Choose a topic from Part 2B:

118. Covetousness

1. Covetousness is an inordinate love of possessing. It isin conflict with sound reason, and is therefore a sin.

2. Covetousness, as the immoderate love of getting andpossessing money, is a special sin. It is a general sin inasmuch asits scope is extended to include inordinate desire of possessinganything: goods, position, knowledge.

3. As a special sin or vice, covetousness stands directlyopposed to the virtue of liberality.

4. To covet riches to such a degree as to be willing to doanything whatever to possess them, is a mortal sin. Most sins ofcovetousness, however, are venial sins.

5. Covetousness, since it can be a venial fault, is notthe greatest of sins. Yet great sins indeed may be born of thecovetous spirit. The vice of covetousness is hard to cure, but itcan be cured.

6. Covetousness is not a sin of the flesh, but of thespirit; it is a spiritual sin, not a carnal sin. For though theriches coveted are material things, the evil of covetousness is inthe desire for satisfaction in the possession of these things, andnot in the things themselves.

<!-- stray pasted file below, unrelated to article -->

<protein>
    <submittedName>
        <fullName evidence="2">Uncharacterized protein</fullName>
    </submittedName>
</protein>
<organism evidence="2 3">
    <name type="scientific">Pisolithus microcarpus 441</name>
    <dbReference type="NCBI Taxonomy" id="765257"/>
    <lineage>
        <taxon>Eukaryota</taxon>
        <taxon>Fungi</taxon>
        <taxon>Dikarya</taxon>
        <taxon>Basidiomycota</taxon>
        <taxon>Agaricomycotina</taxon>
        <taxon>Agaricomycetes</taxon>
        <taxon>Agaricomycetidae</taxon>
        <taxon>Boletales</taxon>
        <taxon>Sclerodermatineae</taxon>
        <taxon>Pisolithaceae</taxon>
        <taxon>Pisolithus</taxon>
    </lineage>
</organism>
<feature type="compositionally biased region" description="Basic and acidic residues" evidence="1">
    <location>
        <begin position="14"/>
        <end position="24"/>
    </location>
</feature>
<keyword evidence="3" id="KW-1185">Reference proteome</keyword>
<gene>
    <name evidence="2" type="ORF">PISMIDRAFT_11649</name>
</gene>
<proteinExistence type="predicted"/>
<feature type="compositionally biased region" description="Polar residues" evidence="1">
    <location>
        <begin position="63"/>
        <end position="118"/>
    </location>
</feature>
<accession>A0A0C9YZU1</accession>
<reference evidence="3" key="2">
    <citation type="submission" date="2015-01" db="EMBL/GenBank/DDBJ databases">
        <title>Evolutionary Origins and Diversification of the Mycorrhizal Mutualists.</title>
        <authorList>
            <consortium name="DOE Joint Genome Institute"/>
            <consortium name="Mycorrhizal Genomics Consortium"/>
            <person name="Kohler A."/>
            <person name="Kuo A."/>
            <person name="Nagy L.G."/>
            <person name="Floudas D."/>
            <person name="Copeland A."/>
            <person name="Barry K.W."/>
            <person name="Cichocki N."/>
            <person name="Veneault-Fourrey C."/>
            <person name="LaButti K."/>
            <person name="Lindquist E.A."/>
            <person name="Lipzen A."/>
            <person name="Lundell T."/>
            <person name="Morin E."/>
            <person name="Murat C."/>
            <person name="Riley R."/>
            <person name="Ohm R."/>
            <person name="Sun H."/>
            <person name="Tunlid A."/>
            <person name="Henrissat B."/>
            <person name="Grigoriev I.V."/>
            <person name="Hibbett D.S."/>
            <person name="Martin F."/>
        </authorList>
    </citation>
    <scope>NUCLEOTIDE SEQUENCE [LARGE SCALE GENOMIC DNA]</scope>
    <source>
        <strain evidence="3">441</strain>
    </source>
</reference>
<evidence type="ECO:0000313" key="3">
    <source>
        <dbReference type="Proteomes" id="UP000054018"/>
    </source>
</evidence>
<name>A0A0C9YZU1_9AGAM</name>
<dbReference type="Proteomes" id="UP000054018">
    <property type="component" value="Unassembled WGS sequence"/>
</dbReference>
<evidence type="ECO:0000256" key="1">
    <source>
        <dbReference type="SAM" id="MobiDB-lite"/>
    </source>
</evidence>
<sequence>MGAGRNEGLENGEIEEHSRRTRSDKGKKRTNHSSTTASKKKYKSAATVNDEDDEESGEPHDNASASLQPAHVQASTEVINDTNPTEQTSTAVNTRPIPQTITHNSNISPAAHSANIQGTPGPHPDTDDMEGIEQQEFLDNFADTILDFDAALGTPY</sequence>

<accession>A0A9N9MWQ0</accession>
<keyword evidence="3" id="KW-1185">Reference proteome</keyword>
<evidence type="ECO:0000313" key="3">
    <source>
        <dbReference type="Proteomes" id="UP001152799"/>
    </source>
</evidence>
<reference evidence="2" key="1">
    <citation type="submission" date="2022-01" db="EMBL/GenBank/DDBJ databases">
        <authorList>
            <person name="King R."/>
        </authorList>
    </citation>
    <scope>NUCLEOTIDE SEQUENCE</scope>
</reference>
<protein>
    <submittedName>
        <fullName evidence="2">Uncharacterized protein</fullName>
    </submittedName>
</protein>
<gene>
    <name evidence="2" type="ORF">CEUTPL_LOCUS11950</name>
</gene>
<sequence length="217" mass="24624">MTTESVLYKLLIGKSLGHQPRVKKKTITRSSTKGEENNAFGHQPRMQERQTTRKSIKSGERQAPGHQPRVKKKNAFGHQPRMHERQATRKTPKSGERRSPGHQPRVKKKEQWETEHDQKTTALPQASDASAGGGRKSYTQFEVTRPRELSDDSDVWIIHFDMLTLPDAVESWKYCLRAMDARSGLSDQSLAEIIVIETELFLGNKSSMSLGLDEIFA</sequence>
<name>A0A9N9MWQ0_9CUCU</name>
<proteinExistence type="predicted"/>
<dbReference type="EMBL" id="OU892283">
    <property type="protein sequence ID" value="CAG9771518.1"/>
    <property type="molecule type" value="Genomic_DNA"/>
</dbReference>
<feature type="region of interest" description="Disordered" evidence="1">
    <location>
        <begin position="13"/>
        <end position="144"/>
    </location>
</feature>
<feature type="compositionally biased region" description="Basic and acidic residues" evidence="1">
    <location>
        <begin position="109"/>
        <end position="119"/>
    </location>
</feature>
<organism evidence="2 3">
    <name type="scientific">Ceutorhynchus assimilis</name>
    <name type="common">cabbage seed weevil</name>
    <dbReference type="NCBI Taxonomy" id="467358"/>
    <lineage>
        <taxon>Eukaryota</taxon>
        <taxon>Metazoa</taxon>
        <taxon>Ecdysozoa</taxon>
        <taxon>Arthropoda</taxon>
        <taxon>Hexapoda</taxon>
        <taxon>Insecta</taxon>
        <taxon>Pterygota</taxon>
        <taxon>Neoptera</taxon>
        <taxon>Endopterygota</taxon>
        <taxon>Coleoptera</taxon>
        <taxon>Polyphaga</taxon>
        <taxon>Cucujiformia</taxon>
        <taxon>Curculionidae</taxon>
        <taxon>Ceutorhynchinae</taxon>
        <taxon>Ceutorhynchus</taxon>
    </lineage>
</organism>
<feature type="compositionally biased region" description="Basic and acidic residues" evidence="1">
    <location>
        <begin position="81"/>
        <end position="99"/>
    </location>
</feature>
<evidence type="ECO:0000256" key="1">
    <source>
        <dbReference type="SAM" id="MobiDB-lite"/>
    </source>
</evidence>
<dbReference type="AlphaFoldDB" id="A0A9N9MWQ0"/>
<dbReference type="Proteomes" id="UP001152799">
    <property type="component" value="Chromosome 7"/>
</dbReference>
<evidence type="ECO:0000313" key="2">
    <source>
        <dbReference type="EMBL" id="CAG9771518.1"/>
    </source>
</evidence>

7. Covetousness is that 'love of money" which isthe root of evil. Many evils sprout from this root. It is thereforelisted among the capital sins.

8. A capital sin is a source-sin, a spring from whichother sins readily flow. The sins which flow most readily fromcovetousness, and are therefore called "daughters ofcovetousness," are the following: fraud, lying, perjury,dissatisfaction or restlessness, violence, andhard-heartedness.

"A tree that is cultivated and guarded through the care of its owner produces its fruit at the expected time. "
St John of the Cross, OCD - Doctor of the Church

* * *

"It is vanity to be concerned with the present only and not to make provision for things to come."
Thomas á Kempis

* * *

"We must not be behind time in doing good; for death will not be behind his time. "
St Phillip Neri

* * *